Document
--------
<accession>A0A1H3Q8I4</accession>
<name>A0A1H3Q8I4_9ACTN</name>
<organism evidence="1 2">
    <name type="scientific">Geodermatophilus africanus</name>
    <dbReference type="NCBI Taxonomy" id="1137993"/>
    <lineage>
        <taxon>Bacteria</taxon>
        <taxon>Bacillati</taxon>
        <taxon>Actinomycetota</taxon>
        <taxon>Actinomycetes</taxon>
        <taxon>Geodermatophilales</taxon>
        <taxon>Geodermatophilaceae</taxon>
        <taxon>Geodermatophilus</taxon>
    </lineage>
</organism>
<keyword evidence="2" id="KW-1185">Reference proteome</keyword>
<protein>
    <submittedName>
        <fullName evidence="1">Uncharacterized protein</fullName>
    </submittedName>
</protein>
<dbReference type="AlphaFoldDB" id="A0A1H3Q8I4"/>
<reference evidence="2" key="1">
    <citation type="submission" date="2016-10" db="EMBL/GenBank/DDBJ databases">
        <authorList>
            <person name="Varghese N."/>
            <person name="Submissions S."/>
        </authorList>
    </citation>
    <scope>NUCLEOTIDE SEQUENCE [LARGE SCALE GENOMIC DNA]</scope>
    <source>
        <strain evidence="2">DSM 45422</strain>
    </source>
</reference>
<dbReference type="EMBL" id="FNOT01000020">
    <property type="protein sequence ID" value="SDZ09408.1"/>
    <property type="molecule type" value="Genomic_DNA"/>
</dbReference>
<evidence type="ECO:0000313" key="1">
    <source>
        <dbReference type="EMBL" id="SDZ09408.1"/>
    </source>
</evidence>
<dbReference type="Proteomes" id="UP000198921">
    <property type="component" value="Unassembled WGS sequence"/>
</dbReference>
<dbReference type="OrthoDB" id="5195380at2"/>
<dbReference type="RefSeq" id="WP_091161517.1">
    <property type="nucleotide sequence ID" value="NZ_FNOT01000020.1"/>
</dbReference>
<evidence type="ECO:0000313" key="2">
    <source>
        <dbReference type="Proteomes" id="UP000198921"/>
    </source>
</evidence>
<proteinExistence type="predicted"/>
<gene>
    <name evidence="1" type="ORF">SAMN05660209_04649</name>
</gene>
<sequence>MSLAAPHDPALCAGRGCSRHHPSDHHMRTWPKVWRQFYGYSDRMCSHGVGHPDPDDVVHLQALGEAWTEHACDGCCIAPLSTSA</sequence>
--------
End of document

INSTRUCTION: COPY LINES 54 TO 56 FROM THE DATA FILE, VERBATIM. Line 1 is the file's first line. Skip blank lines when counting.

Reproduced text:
    </source>
</evidence>
<proteinExistence type="predicted"/>